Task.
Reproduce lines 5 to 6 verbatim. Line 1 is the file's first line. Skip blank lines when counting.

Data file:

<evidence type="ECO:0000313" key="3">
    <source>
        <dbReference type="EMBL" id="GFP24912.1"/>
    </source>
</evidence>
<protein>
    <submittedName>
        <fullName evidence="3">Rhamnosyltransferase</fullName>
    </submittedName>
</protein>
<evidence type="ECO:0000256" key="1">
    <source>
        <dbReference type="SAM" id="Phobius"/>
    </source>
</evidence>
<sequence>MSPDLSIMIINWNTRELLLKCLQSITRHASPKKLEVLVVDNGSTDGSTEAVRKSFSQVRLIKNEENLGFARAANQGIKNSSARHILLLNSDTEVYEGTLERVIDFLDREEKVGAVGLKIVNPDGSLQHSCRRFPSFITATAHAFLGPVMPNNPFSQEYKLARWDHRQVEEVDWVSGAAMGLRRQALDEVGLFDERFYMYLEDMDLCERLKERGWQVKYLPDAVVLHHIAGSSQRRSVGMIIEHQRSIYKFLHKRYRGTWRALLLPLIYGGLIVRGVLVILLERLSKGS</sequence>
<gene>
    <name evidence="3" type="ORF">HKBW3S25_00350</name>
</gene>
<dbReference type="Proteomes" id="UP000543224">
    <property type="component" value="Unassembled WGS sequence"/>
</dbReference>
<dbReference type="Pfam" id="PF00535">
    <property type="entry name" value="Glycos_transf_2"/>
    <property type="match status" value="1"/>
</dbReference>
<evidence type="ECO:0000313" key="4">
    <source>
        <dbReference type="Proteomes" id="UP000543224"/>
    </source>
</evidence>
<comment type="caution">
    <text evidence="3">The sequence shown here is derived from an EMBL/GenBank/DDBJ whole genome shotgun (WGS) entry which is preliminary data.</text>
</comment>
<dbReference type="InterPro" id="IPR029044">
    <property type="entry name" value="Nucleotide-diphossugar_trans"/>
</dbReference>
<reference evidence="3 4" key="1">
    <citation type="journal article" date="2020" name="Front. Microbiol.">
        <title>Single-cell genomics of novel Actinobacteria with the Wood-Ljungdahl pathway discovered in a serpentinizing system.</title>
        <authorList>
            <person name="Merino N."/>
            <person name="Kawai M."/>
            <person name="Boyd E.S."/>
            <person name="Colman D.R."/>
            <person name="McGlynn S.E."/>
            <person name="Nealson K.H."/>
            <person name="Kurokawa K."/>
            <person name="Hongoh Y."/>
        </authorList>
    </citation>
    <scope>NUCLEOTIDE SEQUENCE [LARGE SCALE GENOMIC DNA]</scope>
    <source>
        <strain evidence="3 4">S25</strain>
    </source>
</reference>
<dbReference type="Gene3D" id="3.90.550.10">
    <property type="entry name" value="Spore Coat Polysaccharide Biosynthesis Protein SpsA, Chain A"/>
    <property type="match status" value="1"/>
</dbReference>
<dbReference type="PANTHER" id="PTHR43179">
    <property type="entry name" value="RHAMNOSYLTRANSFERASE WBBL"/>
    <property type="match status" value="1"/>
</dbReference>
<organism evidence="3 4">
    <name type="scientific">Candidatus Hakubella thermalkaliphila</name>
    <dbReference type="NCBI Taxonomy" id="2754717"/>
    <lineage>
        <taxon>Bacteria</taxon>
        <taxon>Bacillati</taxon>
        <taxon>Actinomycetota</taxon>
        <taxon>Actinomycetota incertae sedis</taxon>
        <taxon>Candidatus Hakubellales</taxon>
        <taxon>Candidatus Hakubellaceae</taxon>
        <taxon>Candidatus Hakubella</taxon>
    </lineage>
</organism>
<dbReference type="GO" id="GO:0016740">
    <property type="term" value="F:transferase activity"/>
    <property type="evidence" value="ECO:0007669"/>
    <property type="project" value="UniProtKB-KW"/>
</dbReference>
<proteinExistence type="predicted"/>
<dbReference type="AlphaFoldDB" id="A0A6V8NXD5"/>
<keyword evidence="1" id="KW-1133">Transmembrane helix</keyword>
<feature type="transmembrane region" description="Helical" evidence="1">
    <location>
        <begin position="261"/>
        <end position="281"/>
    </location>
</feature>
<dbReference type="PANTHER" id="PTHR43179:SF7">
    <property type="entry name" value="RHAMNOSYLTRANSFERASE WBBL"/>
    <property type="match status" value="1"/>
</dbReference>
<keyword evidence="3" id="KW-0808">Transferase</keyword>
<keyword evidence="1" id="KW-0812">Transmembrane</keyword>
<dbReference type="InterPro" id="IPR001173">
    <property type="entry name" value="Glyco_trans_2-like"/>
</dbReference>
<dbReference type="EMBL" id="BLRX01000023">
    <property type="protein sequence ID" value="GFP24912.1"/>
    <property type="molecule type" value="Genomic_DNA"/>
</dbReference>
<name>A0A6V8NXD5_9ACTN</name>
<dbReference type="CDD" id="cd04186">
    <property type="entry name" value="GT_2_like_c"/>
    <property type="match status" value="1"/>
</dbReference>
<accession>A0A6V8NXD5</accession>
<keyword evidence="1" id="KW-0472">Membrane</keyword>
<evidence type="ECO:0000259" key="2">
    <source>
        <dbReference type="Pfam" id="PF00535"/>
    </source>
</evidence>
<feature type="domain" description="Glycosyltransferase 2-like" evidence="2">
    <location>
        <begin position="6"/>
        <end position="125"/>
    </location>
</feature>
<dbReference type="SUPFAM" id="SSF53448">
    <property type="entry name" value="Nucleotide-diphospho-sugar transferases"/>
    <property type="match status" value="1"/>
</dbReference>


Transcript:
</evidence>
<protein>